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Effect of blasts on subject-specific computational models of skin and bone sections at various locations on the human body

1 Department of Aerospace Engineering and Mechanics, The University of Alabama, Tuscaloosa AL 35487, USA;
2 School of Chemical Engineering, Mississipi State University, USA

Blast injuries are very common among soldiers deployed in politically unstable regions such as Afghanistan and Iraq, and also in a battle field anywhere in the world. Understanding the mechanics of interaction of blasts with the skin and bone at various parts of the human body is the key to designing effective personal protective equipment (PPE's) which can mitigate blast impacts. In the current work, subject-specific 3D computational models of the skin (with the three layers namely the epidermis, dermis and the hypodermis (muscles)) and bone sections from various parts of the human body (such as the elbow, finger, wrist, cheek bone, forehead, shin etc.) have been developed to study the effect of blast loading. Non-linear material properties have been adopted for the skin and stress impulses at the different skin layers and bone sections are estimated. To date, such an extensive study on the effect of blast loading on the human skin and bone has not been attempted. The results of this study would be indispensable for medical practitioners to understand the effect of blast trauma and plan effective post-traumatic surgical strategies, and also for developing better PPE designs for the military in the future.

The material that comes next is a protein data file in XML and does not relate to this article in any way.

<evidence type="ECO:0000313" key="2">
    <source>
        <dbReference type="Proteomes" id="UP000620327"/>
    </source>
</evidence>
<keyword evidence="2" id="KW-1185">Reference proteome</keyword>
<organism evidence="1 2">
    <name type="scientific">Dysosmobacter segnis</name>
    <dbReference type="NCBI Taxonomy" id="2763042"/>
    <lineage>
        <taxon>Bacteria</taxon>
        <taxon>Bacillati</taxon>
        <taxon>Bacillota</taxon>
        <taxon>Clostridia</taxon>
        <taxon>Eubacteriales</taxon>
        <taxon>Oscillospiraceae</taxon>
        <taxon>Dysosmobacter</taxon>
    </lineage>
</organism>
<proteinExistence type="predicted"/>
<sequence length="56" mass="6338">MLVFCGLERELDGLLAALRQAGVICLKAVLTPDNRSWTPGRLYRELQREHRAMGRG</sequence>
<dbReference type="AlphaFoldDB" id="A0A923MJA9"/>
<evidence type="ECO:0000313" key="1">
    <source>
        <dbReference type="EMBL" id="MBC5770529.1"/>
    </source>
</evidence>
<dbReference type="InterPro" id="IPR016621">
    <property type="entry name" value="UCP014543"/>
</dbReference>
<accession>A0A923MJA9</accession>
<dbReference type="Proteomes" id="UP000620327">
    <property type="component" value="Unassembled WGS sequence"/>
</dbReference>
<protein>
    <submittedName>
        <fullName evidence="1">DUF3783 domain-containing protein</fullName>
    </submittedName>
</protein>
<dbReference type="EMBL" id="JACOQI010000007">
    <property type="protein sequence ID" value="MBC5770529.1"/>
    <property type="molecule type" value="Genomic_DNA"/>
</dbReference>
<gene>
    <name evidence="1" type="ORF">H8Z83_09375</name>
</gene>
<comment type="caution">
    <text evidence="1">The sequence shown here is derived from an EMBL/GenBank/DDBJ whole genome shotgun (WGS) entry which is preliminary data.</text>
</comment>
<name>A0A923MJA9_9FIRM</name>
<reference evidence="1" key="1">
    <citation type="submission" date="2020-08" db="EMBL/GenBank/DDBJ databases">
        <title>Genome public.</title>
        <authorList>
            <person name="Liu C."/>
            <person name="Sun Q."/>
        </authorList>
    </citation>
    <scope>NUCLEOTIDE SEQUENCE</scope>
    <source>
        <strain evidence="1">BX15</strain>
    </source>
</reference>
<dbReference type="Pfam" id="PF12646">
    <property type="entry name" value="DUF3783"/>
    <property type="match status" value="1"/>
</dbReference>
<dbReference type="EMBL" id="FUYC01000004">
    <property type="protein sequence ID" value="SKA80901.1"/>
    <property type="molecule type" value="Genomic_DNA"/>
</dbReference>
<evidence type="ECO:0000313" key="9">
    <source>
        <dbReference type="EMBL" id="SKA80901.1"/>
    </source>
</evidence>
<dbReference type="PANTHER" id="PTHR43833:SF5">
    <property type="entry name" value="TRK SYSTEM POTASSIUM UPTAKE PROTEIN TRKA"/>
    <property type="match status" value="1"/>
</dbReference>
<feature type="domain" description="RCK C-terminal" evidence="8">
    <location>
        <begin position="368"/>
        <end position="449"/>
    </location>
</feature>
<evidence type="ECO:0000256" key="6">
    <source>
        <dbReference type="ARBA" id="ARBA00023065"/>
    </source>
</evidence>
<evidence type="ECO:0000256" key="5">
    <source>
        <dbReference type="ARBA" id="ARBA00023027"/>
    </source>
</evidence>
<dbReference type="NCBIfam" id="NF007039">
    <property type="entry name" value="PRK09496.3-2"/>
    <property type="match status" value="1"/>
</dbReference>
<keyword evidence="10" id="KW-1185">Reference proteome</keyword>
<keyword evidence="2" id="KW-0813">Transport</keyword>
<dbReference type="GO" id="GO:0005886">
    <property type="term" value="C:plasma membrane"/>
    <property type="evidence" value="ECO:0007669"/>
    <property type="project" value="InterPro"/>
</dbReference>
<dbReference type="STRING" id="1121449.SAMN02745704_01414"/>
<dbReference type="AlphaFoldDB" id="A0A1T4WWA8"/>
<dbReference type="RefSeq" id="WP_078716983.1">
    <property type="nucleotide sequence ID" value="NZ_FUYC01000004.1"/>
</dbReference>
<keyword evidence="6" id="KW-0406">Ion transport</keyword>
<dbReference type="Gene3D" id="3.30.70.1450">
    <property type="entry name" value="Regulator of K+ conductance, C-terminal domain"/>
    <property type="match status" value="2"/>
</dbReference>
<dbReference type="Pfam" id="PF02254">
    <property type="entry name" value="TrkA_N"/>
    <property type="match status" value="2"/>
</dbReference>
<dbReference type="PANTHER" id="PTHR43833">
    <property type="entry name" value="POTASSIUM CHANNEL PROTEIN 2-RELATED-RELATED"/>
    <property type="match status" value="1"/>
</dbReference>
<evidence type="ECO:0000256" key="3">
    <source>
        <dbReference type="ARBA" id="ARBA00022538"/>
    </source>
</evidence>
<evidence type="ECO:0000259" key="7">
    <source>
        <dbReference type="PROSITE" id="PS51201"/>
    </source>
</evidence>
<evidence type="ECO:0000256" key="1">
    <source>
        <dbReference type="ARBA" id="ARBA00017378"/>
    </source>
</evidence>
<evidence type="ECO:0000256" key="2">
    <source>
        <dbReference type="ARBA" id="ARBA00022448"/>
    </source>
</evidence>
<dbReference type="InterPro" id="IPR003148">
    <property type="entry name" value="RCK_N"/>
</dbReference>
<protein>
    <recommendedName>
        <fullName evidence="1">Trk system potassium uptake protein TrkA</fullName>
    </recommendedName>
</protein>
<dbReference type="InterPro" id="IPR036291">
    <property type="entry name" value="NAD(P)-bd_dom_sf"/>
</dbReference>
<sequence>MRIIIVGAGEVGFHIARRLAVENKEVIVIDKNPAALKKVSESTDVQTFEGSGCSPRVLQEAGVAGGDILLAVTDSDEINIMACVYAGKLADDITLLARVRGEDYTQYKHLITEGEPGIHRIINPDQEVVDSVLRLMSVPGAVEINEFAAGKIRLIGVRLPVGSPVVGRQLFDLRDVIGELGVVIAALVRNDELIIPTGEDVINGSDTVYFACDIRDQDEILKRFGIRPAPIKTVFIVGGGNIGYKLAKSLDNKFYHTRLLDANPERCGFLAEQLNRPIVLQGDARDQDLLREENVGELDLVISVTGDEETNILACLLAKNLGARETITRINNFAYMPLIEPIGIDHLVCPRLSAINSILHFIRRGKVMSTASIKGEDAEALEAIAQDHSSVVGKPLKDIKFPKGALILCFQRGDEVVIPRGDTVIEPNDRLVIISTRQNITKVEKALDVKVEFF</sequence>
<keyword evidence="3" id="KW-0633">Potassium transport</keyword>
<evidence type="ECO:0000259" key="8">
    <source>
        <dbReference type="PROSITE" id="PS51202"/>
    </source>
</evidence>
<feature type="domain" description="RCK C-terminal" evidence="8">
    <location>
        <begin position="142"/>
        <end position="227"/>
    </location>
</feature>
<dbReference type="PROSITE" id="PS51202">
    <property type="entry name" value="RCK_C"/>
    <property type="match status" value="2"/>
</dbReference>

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Keywords blast; skin; bone; subject-specific; computational model

Citation: Arnab Chanda, Rebecca Graeter, Vinu Unnikrishnan. Effect of blasts on subject-specific computational models of skin and bone sections at various locations on the human body. AIMS Materials Science, 2015, 2(4): 425-447. doi: 10.3934/matersci.2015.4.425


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Copyright Info: 2015, Vinu Unnikrishnan, et al., licensee AIMS Press. This is an open access article distributed under the terms of the Creative Commons Attribution Licese (http://creativecommons.org/licenses/by/4.0)

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